Use this URL to cite or link to this record in EThOS: https://ethos.bl.uk/OrderDetails.do?uin=uk.bl.ethos.740768
Title: The rights of employees on corporate insolvency : a UK and US perspective
Author: Nsubuga, Hamiisi J.
ISNI:       0000 0004 7228 8891
Awarding Body: Nottingham Trent University
Current Institution: Nottingham Trent University
Date of Award: 2018
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Abstract:
This thesis considers how Dworkin's interpretative approach to law may be used to resolve the uncertainties in how a balance can be achieved between employee protection and corporate rescue laws during corporate insolvency. There exist a significant number of academic theses on the role that insolvency law should play in a legal system, and the tension that corporate insolvency creates between employment protection and corporate rescue laws during corporate insolvency. However, there is also a dearth of academic work on how the tension between employee protection and corporate rescue laws may be balanced through interpretation. The commencement of formal insolvency proceedings by an employer affects employees' rights and interests. Employment laws seek to protect employees' rights and interests while insolvency laws seek to promote corporate rescue which may entail workforce changes. Consequently, this creates a tension between whose interest insolvency law should give primacy of protection. Theoretical perspectives from what has been termed the traditionalist and proceduralist theoretical schools that dominate the field of insolvency, arguably, do not provide satisfactory avenues through which a balance may be achieved between employment protection and corporate rescue. While traditionalists' perspectives consider the interests of extant stakeholders as a whole and support fairness in distributive imperatives in insolvency, they do not provide clear answers on how these perspectives may be balanced and applied to corporate insolvencies. Proceduralists, however, provide clear answers to the factors to be taken into account during corporate insolvency but their perspectives give primacy to maximising creditors' returns rather than an inclusive distributive approach, which may be an unsatisfactorily narrow approach to stakeholders as a group. This thesis therefore, applies Dworkin's interpretative approach to law as a remedy that would arguably, provide an approach through which a balance may be achieved between employment protection and corporate rescue objectives during corporate insolvency.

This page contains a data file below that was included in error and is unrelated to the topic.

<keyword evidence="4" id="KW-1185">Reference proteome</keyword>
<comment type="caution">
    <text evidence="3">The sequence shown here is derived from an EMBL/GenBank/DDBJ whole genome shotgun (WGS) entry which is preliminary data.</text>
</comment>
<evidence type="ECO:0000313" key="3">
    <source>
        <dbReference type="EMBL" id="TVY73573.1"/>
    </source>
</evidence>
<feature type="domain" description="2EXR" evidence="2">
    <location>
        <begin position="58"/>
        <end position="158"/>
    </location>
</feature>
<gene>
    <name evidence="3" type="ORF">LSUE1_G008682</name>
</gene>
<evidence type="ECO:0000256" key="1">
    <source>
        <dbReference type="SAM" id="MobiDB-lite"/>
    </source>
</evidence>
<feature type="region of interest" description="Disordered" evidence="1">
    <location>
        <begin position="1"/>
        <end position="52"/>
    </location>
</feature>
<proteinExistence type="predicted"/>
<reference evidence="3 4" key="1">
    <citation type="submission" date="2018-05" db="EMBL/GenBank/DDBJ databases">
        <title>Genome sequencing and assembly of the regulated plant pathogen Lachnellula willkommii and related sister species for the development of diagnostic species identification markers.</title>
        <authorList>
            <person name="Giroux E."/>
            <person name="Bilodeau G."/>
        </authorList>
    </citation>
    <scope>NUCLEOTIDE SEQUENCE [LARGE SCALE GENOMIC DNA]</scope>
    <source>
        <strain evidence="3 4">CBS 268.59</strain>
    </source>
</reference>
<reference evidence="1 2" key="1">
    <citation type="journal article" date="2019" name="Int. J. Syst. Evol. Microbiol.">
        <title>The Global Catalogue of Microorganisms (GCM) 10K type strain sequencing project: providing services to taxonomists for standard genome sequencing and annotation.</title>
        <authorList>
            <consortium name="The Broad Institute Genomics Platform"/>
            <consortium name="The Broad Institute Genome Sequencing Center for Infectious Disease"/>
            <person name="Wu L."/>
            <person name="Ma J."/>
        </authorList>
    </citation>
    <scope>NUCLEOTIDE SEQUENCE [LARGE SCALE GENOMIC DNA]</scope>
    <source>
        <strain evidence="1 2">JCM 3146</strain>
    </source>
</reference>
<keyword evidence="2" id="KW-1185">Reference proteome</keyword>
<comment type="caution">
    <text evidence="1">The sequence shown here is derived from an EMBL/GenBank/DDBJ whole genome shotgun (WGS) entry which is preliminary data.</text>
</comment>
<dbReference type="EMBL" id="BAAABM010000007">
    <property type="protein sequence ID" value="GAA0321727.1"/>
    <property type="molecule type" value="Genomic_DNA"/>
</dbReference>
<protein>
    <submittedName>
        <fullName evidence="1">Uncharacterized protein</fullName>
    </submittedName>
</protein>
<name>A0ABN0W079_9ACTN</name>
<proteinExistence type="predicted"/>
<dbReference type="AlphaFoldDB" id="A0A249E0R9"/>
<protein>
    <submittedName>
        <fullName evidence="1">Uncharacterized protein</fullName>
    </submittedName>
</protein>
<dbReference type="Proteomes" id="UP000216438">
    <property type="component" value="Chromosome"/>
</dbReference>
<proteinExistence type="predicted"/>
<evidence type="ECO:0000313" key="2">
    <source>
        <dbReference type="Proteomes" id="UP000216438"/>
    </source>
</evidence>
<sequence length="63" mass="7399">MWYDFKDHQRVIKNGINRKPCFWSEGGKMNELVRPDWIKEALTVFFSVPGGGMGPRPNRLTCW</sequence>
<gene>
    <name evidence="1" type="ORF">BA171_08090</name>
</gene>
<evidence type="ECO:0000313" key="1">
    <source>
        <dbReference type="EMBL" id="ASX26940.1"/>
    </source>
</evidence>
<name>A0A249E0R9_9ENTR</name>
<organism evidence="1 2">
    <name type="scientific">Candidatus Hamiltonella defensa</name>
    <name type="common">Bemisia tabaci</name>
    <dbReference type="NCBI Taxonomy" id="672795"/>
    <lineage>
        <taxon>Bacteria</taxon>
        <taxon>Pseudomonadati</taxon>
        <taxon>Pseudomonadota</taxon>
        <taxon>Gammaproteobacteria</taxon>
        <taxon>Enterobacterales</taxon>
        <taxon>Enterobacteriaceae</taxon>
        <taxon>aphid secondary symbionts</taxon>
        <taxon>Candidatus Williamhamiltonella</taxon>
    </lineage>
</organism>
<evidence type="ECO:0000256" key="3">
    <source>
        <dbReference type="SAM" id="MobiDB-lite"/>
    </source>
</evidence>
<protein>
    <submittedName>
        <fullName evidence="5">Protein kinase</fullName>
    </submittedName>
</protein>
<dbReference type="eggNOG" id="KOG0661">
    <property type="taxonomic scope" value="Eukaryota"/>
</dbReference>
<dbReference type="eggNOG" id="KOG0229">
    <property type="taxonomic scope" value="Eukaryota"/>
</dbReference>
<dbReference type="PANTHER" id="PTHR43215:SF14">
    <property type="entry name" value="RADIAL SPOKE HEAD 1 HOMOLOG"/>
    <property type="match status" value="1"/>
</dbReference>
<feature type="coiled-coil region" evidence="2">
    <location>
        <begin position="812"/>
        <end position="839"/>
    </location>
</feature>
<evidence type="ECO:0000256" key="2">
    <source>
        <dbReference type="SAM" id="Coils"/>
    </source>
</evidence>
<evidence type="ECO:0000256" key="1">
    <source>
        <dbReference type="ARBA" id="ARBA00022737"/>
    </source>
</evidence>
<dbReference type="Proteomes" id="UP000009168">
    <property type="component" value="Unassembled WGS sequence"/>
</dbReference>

Supervisor: Not available Sponsor: Not available
Qualification Name: Thesis (Ph.D.) Qualification Level: Doctoral
EThOS ID: uk.bl.ethos.740768  DOI: Not available
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